Scolari S, Müller K, Bittman R, Herrmann A, Müller P (2010) Interaction of mammalian seminal plasma protein PDC-109 with cholesterol ? Implications for a putative CRAC domain. Biochem 49: 9027–9031.
Wagener A, Blottner S, Göritz F, Streich WJ, Fickel J (2010) Circannual changes in the expression of vascular endothelial growth factor in the testis of roe deer (Capreolus capreolus). Anim Reprod Sci 117: 275-278.
Waurich R, Ringleb J, Braun BC, Jewgenow K (2010) Embryonic gene activation in in vitro produced embryos of the domestic cat (Felis catus). Reproduction 140: 531-540.
Weyrich A, Mahr JA, Jauernig O, Göritz F, Fritzenkötter A, Blottner S, Fickel J (2010) Seasonal changes of gene expression in roe deer (Capreolus capreolus) testis measured by expression microarray analysis. Trends Anim Vet Sci J 1: 5-20
Braun BC, Müller K, Lopes CAP, Ringleb J, Jewgenow K (2009) The trefoil domain of porcine zona pellucida: a sperm receptor? Anim Reprod 6: 481-490.
Fuchs B, Jakop U, Göritz F, Hermes R, Hildebrandt T, Schiller J, Müller K (2009) MALDI-TOF "fingerprint" phospholipid mass spectra allow the differentiation between ruminantia and feloideae spermatozoa. Theriogenology 71: 568-575.
Göritz F, Dehnhard M, Hildebrandt TB, Naidenko S V, Vargas A, Martinez F, Lopez-Bao JV, Palomares F, Jewgenow K (2009) Non cat-like ovarian cycle in the eurasian and the Iberian lynx - Ultrasonographical and endocrinological analysis. Reprod Domest Anim 44: 87-91.
Hildebrandt TB, Drews B, Kurz J, Hermes R, Yang S, Göritz F (2009) Pregnancy monitoring in dogs and cats using 3D and 4D ultrasonography. Reprod Domest Anim 44: 125-128.
Jakop U, Fuchs B, Süß R, Wibbelt G, Braun B, Müller K, Schiller J (2009) The solubilisation of boar sperm membranes by different detergents - a microscopic, MALDI TOF MS, 31P NMR and PAGE study on membrane lysis, extraction efficiency, lipid and protein composition. Lipids Health Dis 8: 49.
Jewgenow K, Göritz F, Vargas A, Dehnhard M (2009) Seasonal profiles of ovarian activity in Iberian lynx (Lynx pardinus) based on urinary hormone metabolite analyses. Reprod Domest Anim 44: 92-97.
Lüders I, Hildebrandt TB, Pootoolal J, Rich P, Gray CS, Niemuller CA (2009) Ovarian ultrasonography correlated with fecal progestins and estradiol during the estrous cycle and early pregnancy in giraffes (Giraffa camelopardalis rothschildi). Biol Reprod 81: 989-995.
Lüders I, Niemuller C, Pootoolal J, Rich P, Gray C, Streich WJ, Hildebrandt TB (2009) Sonomorphology of the reproductive tract in male and pregnant and non-pregnant female Rothschild's giraffes (Giraffa camelopardalis rotschildi). Theriogenology 72: 22-31.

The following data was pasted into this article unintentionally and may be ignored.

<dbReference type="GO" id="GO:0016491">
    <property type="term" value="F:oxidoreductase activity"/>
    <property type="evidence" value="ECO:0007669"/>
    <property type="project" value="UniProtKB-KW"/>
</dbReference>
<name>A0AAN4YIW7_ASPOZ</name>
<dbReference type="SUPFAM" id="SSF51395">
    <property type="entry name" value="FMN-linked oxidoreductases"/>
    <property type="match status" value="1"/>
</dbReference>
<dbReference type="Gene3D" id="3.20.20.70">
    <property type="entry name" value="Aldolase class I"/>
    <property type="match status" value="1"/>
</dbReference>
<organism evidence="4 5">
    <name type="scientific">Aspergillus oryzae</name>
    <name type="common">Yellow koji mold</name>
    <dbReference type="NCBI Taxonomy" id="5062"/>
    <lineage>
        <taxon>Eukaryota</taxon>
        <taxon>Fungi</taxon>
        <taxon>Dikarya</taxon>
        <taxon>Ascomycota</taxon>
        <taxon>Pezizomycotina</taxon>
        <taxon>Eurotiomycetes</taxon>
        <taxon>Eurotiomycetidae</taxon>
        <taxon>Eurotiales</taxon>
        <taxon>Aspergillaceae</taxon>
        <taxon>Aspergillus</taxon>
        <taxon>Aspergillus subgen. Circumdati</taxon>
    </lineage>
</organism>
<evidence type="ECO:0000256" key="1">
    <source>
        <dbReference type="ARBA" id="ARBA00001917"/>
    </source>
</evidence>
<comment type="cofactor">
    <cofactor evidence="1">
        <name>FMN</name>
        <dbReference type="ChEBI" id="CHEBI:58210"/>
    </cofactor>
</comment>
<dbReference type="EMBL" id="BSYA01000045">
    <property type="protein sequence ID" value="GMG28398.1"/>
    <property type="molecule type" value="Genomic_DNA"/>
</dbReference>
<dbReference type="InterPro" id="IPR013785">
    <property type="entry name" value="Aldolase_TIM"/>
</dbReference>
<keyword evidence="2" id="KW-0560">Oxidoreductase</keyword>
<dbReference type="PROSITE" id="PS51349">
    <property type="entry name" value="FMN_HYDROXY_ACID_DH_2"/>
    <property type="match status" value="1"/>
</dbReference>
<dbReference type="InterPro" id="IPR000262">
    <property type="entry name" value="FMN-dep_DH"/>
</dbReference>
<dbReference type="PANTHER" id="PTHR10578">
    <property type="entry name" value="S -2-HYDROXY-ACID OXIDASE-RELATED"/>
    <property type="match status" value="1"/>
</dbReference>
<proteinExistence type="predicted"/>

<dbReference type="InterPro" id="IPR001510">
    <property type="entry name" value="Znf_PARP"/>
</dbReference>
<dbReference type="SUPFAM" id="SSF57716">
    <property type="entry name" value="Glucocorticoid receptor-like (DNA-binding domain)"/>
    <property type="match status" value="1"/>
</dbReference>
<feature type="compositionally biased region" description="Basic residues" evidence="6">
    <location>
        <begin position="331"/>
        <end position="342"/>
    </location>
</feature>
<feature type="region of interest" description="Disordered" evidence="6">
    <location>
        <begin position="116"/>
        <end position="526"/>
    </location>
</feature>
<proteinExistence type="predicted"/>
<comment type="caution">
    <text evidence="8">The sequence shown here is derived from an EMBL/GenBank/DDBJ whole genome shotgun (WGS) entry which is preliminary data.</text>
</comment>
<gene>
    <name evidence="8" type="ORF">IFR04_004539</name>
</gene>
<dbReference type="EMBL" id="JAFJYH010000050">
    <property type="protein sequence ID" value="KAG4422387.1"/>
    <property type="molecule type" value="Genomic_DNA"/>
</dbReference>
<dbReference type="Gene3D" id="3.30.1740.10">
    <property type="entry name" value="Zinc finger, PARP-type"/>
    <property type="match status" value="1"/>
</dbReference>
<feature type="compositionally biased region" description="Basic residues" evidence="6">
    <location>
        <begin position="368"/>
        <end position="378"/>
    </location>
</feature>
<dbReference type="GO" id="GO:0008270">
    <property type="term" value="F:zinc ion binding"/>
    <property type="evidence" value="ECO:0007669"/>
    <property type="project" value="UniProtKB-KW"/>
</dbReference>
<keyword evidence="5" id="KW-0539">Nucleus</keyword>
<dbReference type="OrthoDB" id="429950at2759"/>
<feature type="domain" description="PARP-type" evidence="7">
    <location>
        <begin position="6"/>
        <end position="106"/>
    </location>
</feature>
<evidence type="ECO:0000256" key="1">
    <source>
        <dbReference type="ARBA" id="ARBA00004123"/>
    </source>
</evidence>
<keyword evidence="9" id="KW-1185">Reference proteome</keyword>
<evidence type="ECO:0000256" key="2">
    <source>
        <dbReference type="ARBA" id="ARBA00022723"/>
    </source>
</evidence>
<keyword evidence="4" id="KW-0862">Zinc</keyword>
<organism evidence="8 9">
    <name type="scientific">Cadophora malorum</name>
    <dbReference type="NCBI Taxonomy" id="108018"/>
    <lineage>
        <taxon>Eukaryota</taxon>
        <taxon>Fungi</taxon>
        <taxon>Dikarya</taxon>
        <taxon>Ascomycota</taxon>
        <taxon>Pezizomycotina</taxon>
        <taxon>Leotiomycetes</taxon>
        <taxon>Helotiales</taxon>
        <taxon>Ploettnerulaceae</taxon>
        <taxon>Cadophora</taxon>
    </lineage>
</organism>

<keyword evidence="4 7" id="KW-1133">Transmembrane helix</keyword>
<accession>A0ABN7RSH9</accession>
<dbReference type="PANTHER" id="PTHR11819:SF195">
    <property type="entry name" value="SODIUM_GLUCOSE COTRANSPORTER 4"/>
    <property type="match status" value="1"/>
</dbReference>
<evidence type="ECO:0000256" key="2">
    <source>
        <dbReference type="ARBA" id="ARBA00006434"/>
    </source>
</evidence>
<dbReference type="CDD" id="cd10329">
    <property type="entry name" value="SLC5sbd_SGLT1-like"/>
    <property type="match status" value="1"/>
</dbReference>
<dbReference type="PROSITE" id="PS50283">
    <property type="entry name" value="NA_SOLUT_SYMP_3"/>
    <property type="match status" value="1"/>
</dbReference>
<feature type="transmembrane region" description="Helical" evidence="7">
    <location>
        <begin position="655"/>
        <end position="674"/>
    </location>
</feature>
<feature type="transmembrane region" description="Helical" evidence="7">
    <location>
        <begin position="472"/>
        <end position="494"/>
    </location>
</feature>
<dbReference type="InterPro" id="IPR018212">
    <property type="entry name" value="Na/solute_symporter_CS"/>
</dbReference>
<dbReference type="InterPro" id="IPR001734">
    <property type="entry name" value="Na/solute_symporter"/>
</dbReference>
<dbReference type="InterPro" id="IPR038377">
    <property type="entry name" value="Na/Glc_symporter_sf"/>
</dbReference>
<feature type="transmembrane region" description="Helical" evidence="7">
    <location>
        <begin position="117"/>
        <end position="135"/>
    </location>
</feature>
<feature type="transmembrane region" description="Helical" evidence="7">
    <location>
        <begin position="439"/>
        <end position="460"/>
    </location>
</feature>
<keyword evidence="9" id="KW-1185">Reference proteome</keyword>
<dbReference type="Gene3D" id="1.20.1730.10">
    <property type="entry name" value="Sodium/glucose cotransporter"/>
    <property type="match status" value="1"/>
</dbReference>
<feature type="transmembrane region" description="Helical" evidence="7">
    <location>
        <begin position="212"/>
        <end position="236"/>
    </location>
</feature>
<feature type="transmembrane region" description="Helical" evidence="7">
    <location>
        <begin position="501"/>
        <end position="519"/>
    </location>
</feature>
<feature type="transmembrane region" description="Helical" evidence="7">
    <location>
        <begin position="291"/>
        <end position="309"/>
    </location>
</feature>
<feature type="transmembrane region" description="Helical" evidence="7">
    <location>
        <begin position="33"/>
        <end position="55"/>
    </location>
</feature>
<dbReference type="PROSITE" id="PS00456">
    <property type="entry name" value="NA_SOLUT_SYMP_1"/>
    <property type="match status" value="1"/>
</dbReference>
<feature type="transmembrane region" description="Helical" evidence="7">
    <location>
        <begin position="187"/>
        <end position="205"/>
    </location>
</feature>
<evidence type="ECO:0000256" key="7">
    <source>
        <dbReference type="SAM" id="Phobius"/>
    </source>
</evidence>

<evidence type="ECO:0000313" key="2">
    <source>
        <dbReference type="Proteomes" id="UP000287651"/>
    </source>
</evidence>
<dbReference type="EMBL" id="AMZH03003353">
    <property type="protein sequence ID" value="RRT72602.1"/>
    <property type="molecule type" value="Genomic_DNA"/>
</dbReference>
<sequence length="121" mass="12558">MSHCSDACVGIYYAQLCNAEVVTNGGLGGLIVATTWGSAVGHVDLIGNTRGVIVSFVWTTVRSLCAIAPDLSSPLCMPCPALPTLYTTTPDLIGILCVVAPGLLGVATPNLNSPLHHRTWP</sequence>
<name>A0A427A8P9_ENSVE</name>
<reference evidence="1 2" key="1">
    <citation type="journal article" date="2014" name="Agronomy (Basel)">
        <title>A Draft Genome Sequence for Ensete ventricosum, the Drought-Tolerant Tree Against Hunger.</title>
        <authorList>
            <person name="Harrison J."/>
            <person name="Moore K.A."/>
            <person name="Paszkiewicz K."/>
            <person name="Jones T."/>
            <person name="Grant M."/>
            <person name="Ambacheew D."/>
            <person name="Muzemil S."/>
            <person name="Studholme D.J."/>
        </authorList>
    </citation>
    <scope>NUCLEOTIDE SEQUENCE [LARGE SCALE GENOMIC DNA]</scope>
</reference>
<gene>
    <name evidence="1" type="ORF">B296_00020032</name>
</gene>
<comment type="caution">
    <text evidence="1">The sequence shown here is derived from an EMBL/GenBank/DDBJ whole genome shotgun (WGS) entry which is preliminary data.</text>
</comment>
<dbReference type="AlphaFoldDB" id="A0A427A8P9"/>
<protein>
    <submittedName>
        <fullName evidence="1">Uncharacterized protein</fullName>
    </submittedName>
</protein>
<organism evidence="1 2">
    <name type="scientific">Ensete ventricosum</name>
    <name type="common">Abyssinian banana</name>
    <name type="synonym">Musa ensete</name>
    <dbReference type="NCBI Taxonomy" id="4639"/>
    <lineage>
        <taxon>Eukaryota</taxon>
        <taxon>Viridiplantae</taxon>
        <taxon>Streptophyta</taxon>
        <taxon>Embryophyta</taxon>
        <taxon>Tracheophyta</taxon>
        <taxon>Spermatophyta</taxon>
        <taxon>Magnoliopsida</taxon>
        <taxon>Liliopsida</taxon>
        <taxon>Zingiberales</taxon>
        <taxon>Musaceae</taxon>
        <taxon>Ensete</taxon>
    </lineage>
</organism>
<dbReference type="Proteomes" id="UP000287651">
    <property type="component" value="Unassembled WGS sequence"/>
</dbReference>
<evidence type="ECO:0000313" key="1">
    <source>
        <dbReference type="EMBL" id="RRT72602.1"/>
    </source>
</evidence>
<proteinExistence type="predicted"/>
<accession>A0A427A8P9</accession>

Saragusty J, Hermes R, Göritz F, Schmitt DL, Hildebrandt TB (2009) Skewed birth sex ratio and premature mortality in elephants. Anim Reprod Sci 115: 247-254.
Schon J, Neumann S, Wildt DE, Pukazhenthi BS, Jewgenow K (2009) Localization of oestrogen receptors in the epididymis during sexual maturation of the domestic cat. Reprod Domest Anim 44: 294-301.
Vogler BR, Blevins B, Göritz F, Hildebrandt TB, Dehnhard M (2009) Gonadal activity in male and female captive fossas (Cryptoprocta ferox) during the mating season. Reprod Domest Anim 44: 98-102.
Drews B, Hermes R, Göritz F, Gray C, Kurz J, Lueders I, Hildebrandt TB (2008) Early embryo development in the elephant assessed by serial ultrasound examinations. Theriogenology 69: 1120-1128.
Gabler C, Odau S, Müller K, Schon J, Bondzio A, Einspanier R (2008) Exploring cumulus-oocyte-complex-oviductal cell interactions: Gene profiling in the bovine oviduct. J Physiol Pharmacol 59: 29-42.
Müller K, Müller P, Pincemy G, Kurz A, Labbe C (2008) Characterization of sperm plasma membrane properties after cholesterol modification: Consequences for cryopreservation of rainbow trout spermatozoa. Biol Reprod 78: 390-399.
Schon J, Blottner S (2008) Estrogens are involved in seasonal regulation of spermatogenesis and sperm maturation in roe deer (Capreolus capreolus). Gen Comp Endocrinol 159: 257-263.
Fuchs B, Müller K, Göritz F, Blottner S, Schiller J (2007) Characteristic oxidation products of choline plasmalogens are detectable in cattle and roe deer spermatozoa by MALDI-TOF mass spectrometry. Lipids 42: 991-998.
Hildebrandt T, Drews B, Gaeth A P, Göritz F, Hermes R, Schmitt D, Gray C, Rich P, Streich WJ, Short R V, Renfree MB (2007) Foetal age determination and development in elephants. Proc R Soc Lond B 274: 323-331.
Blottner S, Schon J, Jewgenow K (2006) Seasonally activated spermatogenesis is correlated with increased testicular production of testosterone and epidermal growth factor in mink (Mustela vison). Theriogenology 66: 1593-1598.
Blottner S, Stuermer IW (2006) Reproduction of wild Mongolian gerbils bred in the laboratory with respect to generation and season 2. Spermatogenic activity and testicular testosterone concentration. Anim Sci 82: 389-395.
Blottner S, Wagener A, Schon J, Göritz F, Fickel J (2006) Reproductive fitness in roe bucks (Capreolus capreolus): seasonal timing of testis function. Eur J Wildlife Res 52: 9-13.
Göritz F, Neubauer K, Naidenko SV, Fickel J, Jewgenow K (2006) Investigations on reproductive physiology in the male Eurasian lynx (Lynx lynx). Theriogenology 66: 1751-1754.
Lemma A, Bekana M, Schwartz HJ, Hildebrandt T (2006) The effect of body condition on ovarian activity of free ranging tropical jennies (Equus asinus). J Vet Med Series A 53: 1-4.
Neubauer K, Jewgenow K, Fickel J (2006) Follicle-stimulating hormone receptor in felids: Intra- and interspecies variation. Theriogenology 66: 1737-1742.